Living in the big city has its perks, there’s no denying it, but sometimes it can become a bit to overwhelming. The constant noise, the clutter and the throngs of people everywhere can be too much sometimes. Today with over half the world’s population living in cities, more and more people are looking to escape from it all, if only for just a bit.
Now here are some maps of some of the most quiet, pristine and isolated places.
The map above, created by Benjamin Hennig, senior research fellow in the School of Geography and the Environment at the University of Oxford and author of the blog www.viewsoftheworld.net, shows the vast areas of the world that remain mainly untouched by human civilization.
The size of each grid reflects the time it takes to travel to the nearest city of at least 50,000 people over land – the larger the grid, the longer it takes. The colors show land elevation in meters, with red being 8,000 meters. Greenland becomes gigantic, as does the Himalayas, while much of Europe, Asia and Central America disappear.
More than half of the world’s population lives in cities today. More than 95 percent of people around the world are concentrated into 10 percent of the world’s land area.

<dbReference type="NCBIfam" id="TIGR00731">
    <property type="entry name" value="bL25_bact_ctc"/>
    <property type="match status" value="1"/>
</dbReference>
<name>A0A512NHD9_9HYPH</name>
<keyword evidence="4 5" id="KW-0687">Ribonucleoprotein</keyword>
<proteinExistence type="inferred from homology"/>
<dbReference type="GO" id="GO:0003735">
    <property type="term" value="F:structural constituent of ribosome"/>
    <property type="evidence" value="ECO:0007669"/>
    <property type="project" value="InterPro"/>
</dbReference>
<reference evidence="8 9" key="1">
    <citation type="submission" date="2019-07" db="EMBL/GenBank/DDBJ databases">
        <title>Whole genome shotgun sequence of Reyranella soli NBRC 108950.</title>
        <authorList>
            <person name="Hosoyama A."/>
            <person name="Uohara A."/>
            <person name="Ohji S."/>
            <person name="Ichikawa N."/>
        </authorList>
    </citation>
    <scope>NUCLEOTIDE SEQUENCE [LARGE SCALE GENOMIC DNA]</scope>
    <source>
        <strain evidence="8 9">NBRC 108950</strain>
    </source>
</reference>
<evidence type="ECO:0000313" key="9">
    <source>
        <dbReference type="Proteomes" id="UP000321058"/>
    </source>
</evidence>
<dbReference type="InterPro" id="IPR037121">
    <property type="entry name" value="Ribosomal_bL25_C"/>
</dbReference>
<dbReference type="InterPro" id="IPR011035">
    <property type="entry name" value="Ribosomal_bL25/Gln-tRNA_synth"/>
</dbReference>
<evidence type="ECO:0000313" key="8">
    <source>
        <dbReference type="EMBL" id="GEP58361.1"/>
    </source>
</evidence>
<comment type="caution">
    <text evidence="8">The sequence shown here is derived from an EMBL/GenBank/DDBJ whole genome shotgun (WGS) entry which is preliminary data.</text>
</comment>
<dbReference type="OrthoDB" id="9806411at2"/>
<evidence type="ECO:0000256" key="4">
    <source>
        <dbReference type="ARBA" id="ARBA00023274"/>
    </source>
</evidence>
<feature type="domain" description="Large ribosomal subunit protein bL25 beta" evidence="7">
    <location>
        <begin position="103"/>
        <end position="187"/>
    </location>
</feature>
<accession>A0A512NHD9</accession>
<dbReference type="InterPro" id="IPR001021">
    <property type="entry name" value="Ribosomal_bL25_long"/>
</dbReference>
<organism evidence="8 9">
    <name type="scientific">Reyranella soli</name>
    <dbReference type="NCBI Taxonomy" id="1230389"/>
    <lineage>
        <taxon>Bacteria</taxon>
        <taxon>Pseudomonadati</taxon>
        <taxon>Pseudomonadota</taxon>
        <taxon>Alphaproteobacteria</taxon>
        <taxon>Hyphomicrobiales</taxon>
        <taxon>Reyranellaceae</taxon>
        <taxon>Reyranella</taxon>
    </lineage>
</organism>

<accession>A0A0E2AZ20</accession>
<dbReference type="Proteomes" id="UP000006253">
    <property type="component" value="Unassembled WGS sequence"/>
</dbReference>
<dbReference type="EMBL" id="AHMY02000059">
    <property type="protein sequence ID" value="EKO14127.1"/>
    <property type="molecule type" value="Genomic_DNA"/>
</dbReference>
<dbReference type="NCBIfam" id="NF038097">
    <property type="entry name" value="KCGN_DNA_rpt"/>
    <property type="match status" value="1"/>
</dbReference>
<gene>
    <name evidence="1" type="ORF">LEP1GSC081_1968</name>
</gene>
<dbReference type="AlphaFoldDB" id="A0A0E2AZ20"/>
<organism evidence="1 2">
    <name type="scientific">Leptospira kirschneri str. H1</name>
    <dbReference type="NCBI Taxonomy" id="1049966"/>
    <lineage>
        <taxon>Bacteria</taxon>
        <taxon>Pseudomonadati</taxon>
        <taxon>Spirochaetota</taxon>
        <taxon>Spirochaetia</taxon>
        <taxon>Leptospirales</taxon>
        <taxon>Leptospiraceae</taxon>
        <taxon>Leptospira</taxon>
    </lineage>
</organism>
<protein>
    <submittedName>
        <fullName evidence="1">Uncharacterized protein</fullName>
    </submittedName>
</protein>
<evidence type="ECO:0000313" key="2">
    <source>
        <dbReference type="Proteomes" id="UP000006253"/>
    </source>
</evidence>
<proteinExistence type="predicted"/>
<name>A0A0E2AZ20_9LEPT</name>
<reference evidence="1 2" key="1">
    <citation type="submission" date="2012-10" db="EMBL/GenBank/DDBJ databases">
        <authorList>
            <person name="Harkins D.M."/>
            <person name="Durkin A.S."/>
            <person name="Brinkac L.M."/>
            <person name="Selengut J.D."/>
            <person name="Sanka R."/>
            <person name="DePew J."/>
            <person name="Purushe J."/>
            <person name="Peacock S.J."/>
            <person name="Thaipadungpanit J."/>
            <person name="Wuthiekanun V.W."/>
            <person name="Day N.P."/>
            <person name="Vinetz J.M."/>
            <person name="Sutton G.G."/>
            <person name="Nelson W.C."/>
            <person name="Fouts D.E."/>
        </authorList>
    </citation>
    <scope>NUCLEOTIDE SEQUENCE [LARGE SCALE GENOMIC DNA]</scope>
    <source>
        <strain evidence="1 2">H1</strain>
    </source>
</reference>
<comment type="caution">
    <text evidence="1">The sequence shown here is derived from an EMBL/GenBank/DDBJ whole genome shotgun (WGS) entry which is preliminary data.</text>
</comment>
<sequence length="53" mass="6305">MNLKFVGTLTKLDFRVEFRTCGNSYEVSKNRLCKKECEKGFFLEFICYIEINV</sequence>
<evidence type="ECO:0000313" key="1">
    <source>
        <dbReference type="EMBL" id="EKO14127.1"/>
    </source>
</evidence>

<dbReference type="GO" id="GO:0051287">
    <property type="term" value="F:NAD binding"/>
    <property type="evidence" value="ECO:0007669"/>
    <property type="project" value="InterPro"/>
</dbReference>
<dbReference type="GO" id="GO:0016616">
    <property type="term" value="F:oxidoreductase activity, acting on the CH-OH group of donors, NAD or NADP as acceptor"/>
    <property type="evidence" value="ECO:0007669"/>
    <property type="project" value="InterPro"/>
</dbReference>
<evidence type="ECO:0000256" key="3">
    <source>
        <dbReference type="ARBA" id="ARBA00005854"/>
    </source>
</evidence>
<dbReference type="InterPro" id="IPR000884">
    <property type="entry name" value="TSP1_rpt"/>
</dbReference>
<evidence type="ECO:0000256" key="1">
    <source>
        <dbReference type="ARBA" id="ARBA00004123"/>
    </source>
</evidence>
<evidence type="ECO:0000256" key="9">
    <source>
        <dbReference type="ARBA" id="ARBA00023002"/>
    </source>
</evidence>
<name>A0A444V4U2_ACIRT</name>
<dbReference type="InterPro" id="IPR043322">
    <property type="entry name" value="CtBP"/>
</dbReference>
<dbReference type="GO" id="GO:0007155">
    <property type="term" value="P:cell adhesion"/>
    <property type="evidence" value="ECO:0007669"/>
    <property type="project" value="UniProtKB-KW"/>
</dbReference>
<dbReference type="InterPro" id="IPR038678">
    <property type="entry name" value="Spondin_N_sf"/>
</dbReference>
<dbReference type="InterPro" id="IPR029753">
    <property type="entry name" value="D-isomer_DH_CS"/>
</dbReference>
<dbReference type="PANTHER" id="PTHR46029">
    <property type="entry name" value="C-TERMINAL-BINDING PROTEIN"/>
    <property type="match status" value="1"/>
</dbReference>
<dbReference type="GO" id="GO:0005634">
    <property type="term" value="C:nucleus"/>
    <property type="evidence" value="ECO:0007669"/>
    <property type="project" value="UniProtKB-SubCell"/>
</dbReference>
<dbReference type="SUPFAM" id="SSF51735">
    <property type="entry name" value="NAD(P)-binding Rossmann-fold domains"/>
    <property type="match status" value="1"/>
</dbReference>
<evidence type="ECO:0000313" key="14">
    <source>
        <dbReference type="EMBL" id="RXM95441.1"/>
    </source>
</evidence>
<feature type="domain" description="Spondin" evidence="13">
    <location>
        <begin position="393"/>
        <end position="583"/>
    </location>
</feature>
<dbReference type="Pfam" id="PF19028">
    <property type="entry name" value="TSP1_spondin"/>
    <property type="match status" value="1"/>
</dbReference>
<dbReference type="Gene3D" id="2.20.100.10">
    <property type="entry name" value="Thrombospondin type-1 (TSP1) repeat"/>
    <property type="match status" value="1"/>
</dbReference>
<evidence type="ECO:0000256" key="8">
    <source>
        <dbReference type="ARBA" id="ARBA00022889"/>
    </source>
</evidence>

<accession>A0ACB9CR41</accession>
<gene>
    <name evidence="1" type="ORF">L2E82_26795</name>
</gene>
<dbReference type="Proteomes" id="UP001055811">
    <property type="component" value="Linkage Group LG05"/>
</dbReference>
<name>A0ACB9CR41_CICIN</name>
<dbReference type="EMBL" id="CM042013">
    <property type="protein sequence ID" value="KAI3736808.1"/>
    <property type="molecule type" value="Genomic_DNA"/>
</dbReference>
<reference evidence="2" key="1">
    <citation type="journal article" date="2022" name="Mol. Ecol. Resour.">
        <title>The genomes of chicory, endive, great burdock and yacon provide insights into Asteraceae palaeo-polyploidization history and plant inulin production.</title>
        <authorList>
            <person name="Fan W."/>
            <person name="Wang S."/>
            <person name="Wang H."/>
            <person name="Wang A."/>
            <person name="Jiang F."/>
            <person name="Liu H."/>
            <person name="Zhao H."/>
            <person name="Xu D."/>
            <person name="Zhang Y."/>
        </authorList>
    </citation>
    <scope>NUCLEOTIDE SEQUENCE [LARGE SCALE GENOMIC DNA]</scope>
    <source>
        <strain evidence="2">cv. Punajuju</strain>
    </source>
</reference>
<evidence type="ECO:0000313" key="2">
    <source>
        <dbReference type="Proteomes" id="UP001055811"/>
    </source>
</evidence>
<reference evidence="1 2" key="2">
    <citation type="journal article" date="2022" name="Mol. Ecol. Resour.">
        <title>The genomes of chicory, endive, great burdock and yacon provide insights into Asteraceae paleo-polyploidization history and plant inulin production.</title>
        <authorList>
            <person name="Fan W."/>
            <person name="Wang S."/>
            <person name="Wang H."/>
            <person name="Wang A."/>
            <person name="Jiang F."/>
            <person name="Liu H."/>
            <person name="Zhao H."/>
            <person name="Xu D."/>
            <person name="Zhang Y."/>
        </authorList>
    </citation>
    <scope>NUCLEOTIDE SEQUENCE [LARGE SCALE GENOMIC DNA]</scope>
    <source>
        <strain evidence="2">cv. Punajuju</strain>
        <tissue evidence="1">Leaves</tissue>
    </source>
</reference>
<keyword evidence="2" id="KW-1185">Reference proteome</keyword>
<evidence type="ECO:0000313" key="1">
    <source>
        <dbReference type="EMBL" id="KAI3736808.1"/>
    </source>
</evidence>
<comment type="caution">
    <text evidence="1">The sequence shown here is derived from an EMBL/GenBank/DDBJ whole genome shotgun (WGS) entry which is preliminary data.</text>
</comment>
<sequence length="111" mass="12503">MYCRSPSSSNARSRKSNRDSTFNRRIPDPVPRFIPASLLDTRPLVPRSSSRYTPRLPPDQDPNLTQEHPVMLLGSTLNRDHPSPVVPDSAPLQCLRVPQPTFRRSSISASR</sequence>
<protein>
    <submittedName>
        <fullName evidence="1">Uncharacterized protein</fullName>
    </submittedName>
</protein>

Every single road in the U.S., in mind-boggling detail
Here’s another view of that same idea by reddit user WestCoastBestCoast94. This gorgeous map shows all of the roads in the U.S. and nothing else. The Northeast corridor between Boston and Washington, D.C. becomes one big mass of roads, while in very flat and/or less populated parts of the country, like the Midwest, the roads form clear grids. In the West you can see winding roads over the mountains and white spaces in the locations of Glacier National Park, Yellowstone, the Badlands, and other government-protected areas.
Where nobody lives
Nik Freeman created this map, with the U.S. Census blocks where the reported population is zero are marked in green. According to those figures, no one is living on 47 percent of the land in the U.S.
A minimalist map of America’s urban areas
Michael Pecirno created a series of beautiful minimalist maps of the U.S. based on classifications by the U.S. Department of Agriculture. This map shows the parts of the country that the agriculture department marks as urban areas.
The states that have more cars than people
The noisiest and quietest places in America
America basically has a noisy half and a quiet half, new data from the National Park Service shows. Researchers carried out 1.5 million hours of acoustical monitoring to create the map below, of noise levels across the U.S. on an average summer day.
Where all the world’s people live
If you want to be alone, maybe avoid Asia. This map, created by André Christoffer Andersen using the ISLSCP II Global Population of the World dataset, shows the world’s population density by latitude and longitude. The vertical line at the right-hand side shows world population by latitude, while the line across the bottom shows population by longitude. You can visit the interactive version here.
The Pacific Ocean is a pretty great place to be alone
Islands of nowhere
Daydreaming of island living? This map by Seth Kadish shows the global distribution of small islands. The red spots — Scandinavia, SE Asia/Oceania, the Caribbean, Hudson Bay, or Dubai — have the highest density of small islands.